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By Opal Moore
“I must always be/ building nests in a windy place”
. Audre Lorde, “Portrait”
“Conduct your blooming in the noise and whip of the whirlwind.”
. Gwendolyn Brooks, “2nd Sermon on the Warpland”
In a world of conventions, Audre Lorde was unconventional.
In a world of boxes, she ripped from the inside.
Or shook it, listening to hear what might rattle.
Or, for heartbeat.
That’s the way with silent things—you’ve got to
shake, thump, poke, disturb, anger,
sit them next to other silent things for clues
to be made into keys.
For a certain kind of woman, an archive seems too quiet.
All those boxes made to contain The Life.
For a certain kind of woman, an archive is
a paradox, a blasphemy of silence.
Poet Gwendolyn Brooks, from her staid perch,
consults the unruly woman tucked away inside herself,
inside another kind of box.
In “the rites for Cousin Vit” she makes memorial
the unquiet of a certain kind of woman’s life,
a life full of noise, and shimmy. They’ve got
some part of Cousin Vit in that box, but the poet knows:
“…the casket stand…..it cannot hold her,
That stuff and satin aiming to enfold her,
The lid’s contrition nor the bolts before.
Oh oh. Too much. Too much. Even now, surmise,
she rises in the sunshine. There she goes….
For a certain kind of woman, the crossed ankles
of sacred silences are not enough.
There’s too much— too much—the muchness of life!
that’s what the poet knows.
Audre Lorde demands to know What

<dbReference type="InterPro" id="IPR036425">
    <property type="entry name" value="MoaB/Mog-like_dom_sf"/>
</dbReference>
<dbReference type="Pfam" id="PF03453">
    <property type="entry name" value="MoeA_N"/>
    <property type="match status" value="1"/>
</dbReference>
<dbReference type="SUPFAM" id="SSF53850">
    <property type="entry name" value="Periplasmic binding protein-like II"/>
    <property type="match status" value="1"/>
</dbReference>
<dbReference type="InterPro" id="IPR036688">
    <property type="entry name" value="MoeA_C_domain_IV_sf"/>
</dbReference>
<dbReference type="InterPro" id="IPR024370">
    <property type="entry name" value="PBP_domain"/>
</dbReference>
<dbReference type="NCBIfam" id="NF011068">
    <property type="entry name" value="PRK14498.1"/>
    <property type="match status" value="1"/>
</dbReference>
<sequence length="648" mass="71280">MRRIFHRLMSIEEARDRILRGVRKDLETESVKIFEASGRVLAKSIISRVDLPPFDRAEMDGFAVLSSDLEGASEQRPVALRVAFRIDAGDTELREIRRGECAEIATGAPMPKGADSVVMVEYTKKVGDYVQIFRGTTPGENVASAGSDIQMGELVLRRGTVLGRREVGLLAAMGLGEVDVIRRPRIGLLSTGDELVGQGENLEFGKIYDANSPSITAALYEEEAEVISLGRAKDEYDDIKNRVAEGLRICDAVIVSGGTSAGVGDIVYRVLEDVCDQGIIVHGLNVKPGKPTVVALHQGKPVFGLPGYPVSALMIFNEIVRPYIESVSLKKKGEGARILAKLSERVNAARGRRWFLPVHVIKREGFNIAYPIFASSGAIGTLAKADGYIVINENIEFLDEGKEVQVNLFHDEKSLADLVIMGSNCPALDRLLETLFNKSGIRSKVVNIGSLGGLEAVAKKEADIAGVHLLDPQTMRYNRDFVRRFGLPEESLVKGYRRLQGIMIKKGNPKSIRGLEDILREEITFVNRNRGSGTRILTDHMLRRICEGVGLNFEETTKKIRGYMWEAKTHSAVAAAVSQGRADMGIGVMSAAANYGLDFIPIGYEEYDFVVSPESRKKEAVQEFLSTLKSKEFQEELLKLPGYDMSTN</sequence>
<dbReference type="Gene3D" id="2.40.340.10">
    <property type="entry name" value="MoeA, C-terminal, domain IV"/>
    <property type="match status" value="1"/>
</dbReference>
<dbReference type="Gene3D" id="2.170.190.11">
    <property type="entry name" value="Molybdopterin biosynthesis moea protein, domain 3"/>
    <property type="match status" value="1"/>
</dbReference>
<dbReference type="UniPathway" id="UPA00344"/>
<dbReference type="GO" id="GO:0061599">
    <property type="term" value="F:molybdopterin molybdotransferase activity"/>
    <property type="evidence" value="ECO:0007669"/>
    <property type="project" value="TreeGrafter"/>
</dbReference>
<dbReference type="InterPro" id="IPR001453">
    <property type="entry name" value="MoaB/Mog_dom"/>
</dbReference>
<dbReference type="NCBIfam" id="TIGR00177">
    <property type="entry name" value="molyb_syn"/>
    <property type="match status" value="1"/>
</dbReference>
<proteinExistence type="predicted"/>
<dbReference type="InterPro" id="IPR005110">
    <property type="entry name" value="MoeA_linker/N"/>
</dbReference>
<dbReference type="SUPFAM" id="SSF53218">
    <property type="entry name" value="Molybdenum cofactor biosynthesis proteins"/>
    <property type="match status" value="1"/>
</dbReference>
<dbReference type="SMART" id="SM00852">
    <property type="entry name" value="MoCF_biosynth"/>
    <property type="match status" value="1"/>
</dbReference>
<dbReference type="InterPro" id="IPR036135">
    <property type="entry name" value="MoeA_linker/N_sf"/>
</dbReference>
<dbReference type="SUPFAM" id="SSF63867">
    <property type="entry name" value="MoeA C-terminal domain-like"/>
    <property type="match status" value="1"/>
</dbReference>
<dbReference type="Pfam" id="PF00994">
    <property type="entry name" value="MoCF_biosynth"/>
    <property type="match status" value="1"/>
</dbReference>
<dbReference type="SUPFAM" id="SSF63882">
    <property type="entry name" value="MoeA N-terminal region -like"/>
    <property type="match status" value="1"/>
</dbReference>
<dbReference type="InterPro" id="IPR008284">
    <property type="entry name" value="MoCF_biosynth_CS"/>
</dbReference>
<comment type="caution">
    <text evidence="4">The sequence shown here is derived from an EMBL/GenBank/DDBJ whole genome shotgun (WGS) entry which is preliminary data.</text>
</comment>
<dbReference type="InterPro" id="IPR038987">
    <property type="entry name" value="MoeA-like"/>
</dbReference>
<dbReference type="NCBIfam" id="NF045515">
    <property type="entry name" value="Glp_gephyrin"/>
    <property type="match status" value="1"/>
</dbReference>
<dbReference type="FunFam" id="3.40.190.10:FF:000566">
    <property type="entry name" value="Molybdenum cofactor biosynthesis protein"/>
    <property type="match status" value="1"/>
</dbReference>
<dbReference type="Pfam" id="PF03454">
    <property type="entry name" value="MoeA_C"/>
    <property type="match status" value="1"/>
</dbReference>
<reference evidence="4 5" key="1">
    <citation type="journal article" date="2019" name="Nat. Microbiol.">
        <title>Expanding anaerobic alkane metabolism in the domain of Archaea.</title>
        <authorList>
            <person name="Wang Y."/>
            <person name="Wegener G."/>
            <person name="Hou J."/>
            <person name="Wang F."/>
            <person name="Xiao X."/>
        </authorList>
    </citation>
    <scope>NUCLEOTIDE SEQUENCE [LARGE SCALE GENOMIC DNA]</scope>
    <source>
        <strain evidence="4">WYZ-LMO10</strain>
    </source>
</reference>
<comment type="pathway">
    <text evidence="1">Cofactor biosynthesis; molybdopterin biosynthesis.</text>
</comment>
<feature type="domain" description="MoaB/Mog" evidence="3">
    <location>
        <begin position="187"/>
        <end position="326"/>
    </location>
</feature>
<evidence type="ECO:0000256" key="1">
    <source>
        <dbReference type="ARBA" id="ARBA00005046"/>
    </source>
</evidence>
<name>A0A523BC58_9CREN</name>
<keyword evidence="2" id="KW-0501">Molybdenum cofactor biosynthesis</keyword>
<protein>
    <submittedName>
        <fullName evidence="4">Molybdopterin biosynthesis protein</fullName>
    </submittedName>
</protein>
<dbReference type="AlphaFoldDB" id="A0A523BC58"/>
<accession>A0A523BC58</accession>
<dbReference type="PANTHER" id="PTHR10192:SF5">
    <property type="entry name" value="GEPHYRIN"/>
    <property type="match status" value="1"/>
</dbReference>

are the words you do not yet have? What do you need
to say? What are the tyrannies you swallow day by day
and attempt to make your own, until you will sicken and die of them,
still in silence? Perhaps for some of you here today,
I am the face of one of your fears. Because I am a woman,
because I am Black, because I am lesbian, because
I am myself—a Black woman warrior poet doing
my work—come to ask yourself,
are you doing yours?”
So Audre Lorde comes to Spelman College, boxed,
preserved. She’s nice and safe now, there, swaddled, kept.
No yelling allowed. Her life, her muchness, served
to us in boxes, in a silence of rustling papers.
But do we dare? Do we even dare to entertain the questions
she leaves behind? Questions about our failure to find
the words we need to have. Questions about the saying
that we leave unsaid. And do we dare
to name the tyrannies we swallow
day by day as we try to own them,
as we sicken and die of them?
Oh, that Audre, like Cousin Vit,
just keeps on kicking, kicking that eternal box
from the inside.
She scares us!
because she is a Requirement.
Unsafe. A threat.
“It is not the destiny of the Black American
to repeat white america’s mistakes,” Lorde trumpets
from the archival vault,
“But we will, if we mistake the trappings of
success in a sick society for
the signs of a meaningful life.” (SO)
It is right that Audre comes to Spelman.
Not to rest. To foster unrest. To shake open
the black boxes of our unstudied souls;
to scale the walls encasing some black girl’s joy
who, whether she knew it or not, came here
to this place to discover that all of her cussin’ folk out
and bustin’ heads was just another kind
of silence, a box she’d been in,
and to find out that the mother
of her self expression was lying in wait,
for her, waiting to be revived
through the warmth of her breathing
into that cold storage.
© 2009 Opal J. Moore
Opal Moore is the author of Lot’s Daughters. Her poems and stories are published in online and print journals including The Notre Dame Review, Callaloo, The Connecticut Review, and anthologies, including Honey, Hush! An Anthology of Black Women’s Humor. She is Associate Professor of English at Spelman College and Director of the Honor’s Program. She is a Fulbright Scholar, a Cave Canem Fellow, a Dupont Scholar, and Bellagio Fellow, and a mentor to her student poets and writers. Opal is currently conducting an interdisciplinary seminar based on the Audre Lorde archive housed at Spelman College.
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